from edalize.flows.icestorm import Icestorm

edam = {}

print("Adding files")
files = [{'name' : 'blinky.v', 'file_type' : 'verilogSource'}]

print("Setting parameters")
parameters = {
    'clk_freq_hz' : {'datatype'  : 'int',
                     'default'   : 1000000,
                     'paramtype' : 'vlogparam'}}

print("Setting flow options")
flow_options = {
    'nextpnr_options' : ['--lp8k', '--package', 'cm81', '--freq', '32']}

print("Creating EDAM structure")
edam = {
    'name'         : 'blinky',
    'files'        : files,
    'toplevel'     : 'blinky',
    'parameters'   : parameters,
    'flow_options' : flow_options,
print("\nInstantiating the Icestorm class with current dir as build directory")
icestorm = Icestorm(edam, '.')

print("\nconfigure writes the Icestorm configuration files but doesn't run any of the tools")

print("Now we run the EDA tools")
#This needs the actual EDA tools and the blinky verilog file (

Or just inspect which options are available for a specific flow

from edalize.flows.icestorm import Icestorm

print("\nAvailable options for the icestorm flow")
for k,v in Icestorm.get_flow_options().items():
    print(f"{k} : {v['desc']}")


A slightly more involved example can also be found here

As for the next step, FuseSoC will be updated to take advantage of the new flow API

prjoxide backend

A new family of Lattice devices called Nexus have been documented under the name project Oxide. This has resulted in a new yosys->nextpnr->bitstream generation flow, which now has a corresponding Edalize backend.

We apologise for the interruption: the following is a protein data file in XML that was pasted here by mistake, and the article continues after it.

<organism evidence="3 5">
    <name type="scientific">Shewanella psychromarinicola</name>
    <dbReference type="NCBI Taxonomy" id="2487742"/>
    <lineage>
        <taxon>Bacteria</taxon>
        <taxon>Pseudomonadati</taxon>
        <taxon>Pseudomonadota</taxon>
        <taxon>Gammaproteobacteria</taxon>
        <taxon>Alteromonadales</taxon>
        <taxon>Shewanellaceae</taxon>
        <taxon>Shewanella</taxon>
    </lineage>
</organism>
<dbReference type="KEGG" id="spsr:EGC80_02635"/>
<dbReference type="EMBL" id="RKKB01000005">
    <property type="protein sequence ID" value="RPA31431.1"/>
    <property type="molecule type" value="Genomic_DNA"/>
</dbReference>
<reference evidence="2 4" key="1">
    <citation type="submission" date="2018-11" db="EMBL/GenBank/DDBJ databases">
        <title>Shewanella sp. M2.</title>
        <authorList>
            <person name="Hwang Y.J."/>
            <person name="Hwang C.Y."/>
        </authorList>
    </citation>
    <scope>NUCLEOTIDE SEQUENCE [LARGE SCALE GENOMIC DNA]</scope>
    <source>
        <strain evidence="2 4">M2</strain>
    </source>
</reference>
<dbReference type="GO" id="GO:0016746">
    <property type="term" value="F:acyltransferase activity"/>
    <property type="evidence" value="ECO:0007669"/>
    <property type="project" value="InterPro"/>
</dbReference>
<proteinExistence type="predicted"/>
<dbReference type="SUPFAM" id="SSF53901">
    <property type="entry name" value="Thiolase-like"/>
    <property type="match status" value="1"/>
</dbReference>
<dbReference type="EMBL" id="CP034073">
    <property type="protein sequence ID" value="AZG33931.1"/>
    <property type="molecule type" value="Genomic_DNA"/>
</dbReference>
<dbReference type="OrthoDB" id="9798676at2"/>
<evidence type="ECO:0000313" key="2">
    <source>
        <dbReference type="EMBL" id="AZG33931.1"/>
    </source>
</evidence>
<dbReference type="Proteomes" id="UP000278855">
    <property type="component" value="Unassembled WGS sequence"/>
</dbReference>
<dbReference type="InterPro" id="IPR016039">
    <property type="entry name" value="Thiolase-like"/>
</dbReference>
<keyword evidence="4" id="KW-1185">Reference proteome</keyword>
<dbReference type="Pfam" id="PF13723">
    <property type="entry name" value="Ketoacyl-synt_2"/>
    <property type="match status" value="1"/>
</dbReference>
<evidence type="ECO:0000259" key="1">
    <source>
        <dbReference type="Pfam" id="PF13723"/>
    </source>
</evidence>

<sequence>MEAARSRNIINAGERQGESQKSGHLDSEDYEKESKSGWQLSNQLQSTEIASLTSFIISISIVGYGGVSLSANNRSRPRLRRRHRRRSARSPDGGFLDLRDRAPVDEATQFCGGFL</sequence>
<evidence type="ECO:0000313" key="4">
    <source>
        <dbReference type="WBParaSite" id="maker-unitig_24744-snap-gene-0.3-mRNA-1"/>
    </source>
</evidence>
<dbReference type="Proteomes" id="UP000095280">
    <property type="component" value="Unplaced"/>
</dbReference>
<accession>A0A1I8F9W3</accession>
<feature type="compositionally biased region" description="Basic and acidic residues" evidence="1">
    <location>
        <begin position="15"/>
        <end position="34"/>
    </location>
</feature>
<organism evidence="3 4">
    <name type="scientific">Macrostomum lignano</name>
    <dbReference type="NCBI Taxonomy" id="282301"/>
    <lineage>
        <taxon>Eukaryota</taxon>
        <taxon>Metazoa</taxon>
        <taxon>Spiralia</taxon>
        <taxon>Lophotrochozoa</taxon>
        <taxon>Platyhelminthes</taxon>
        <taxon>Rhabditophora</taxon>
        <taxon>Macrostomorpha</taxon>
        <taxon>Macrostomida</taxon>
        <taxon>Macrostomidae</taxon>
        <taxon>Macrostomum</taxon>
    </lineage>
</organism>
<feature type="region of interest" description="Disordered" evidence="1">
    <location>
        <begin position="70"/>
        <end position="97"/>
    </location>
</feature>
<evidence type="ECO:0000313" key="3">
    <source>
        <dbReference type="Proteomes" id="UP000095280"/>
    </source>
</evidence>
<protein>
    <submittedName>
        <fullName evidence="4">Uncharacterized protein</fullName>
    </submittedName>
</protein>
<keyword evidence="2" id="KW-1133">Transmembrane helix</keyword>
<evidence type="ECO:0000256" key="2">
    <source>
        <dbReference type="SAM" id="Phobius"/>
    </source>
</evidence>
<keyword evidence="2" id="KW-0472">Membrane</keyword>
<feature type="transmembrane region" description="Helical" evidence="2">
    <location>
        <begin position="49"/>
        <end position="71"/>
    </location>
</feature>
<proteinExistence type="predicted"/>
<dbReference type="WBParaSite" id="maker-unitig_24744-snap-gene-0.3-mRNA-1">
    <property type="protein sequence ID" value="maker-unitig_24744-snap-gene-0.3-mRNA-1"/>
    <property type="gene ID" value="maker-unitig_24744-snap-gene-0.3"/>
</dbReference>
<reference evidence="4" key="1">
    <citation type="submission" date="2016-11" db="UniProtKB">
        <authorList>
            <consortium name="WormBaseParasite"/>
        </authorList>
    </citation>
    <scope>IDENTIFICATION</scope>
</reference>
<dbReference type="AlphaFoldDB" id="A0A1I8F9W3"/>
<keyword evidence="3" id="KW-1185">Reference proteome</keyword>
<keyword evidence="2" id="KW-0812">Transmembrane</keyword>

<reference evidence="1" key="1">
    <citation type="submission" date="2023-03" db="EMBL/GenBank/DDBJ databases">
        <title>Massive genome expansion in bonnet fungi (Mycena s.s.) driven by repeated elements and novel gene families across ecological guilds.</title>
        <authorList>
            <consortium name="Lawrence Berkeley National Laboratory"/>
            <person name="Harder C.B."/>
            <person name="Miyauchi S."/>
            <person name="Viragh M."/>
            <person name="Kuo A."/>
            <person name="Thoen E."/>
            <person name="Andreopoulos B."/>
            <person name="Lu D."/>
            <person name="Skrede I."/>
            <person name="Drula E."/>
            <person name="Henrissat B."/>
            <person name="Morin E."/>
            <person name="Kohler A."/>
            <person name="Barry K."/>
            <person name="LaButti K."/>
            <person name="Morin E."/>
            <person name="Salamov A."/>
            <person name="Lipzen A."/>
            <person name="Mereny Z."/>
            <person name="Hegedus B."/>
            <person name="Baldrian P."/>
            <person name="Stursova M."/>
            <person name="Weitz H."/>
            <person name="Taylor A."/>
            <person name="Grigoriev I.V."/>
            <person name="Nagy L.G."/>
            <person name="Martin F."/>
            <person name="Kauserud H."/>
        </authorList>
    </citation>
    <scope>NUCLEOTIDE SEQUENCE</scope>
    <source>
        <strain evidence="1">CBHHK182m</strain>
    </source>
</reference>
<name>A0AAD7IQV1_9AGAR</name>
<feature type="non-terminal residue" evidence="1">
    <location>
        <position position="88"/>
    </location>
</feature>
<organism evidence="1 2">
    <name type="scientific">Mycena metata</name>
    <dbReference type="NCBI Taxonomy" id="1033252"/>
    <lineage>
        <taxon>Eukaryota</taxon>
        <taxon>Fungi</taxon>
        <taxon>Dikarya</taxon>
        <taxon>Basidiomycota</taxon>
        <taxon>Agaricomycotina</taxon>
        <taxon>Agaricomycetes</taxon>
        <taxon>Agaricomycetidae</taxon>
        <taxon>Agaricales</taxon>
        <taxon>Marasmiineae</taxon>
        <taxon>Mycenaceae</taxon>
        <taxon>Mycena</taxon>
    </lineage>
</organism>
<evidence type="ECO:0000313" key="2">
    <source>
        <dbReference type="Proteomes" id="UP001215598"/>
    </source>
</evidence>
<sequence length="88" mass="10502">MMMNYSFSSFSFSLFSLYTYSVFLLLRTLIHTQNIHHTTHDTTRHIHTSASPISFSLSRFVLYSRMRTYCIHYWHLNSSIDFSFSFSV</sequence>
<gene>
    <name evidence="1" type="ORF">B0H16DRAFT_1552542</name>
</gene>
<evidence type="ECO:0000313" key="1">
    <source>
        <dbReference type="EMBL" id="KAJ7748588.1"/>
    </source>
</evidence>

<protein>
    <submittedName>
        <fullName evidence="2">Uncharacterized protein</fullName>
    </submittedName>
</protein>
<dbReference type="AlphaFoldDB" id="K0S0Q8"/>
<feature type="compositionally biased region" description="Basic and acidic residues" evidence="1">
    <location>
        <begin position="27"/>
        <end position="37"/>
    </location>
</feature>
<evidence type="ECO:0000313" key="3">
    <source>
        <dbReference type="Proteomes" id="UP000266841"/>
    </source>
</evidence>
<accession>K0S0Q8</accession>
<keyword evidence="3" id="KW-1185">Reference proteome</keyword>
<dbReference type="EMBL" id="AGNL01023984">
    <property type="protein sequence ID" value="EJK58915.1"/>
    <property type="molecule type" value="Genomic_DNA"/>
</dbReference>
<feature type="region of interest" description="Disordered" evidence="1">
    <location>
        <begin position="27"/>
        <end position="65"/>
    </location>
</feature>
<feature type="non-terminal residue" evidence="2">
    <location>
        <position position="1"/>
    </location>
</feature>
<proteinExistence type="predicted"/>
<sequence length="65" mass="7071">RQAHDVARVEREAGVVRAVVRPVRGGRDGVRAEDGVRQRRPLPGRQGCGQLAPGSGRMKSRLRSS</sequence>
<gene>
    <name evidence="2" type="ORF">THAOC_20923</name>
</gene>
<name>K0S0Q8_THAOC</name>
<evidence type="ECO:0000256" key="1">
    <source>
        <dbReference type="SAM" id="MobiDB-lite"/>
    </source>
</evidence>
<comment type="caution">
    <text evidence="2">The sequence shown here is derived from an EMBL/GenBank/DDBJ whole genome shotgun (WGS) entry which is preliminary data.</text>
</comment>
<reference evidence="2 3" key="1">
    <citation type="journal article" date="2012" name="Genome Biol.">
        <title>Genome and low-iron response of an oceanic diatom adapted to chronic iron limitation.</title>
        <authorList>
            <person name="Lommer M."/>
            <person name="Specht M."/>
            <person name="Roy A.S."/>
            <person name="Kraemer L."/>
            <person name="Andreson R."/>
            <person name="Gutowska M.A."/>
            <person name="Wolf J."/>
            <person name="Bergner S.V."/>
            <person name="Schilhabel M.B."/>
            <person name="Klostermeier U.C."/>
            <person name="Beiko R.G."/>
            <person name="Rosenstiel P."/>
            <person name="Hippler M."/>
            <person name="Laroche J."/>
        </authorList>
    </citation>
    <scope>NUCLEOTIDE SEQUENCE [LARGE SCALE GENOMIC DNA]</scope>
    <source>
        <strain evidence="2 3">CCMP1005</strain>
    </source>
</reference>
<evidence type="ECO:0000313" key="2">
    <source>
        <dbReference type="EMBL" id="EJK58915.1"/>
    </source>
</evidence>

Docker launcher script

The Edalize backends are rapidly gaining support for using a custom launcher by setting the EDALIZE_LAUNCHER environment variable before running Edalize. This has been used to great effect already and serves many use-cases and will be the topic of a separate blog post some time in the future. But for now we will look at the major change for Edalize. As of this version, Edalize now ships with an extra script called el_docker, el meaning Edalize Launcher. Since running containerized versions of the open source EDA tools has been a frequent use case of the Edalize launcher mechanism, but required an external launcher script, I decided to ship this along with Edalize for now. So to use this, just set the environment variable EDALIZE_LAUNCHER=el_docker before Edalize gets called. Below is an example of first linting and then creating a GDSII file for SERV without a single local EDA tool. Pretty sweet, ain't it?

#Add SERV to the current workspace
$ fusesoc library add serv

#Set the launcher command
export EDALIZE_LAUNCHER=el_docker

#Run linting with Verilator
fusesoc run --target=lint serv

#Make GDSII file of SERV with OpenLANE and sky130 PDK
fusesoc run --target=sky130 serv

Other things

Verilator typically generates an executable simulation that is subsequently run, but there are use cases where the model instead should be integrated in a larger system. For this reason, the verilator backend now has an exe option which can be set to false to stop before the final linking

This development cycle has also seen a lot of improvements on the CI side, reformatting the source code for consistency with a tool called black, support for newer Libero versions and as usual, a bunch of bug fixes

I hope you all enjoy this new version of Edalize. As always, there's plenty of things going on and we would love some help, so if you want to get involved you are most welcome to join the chat at or look through the code, issues or PRs at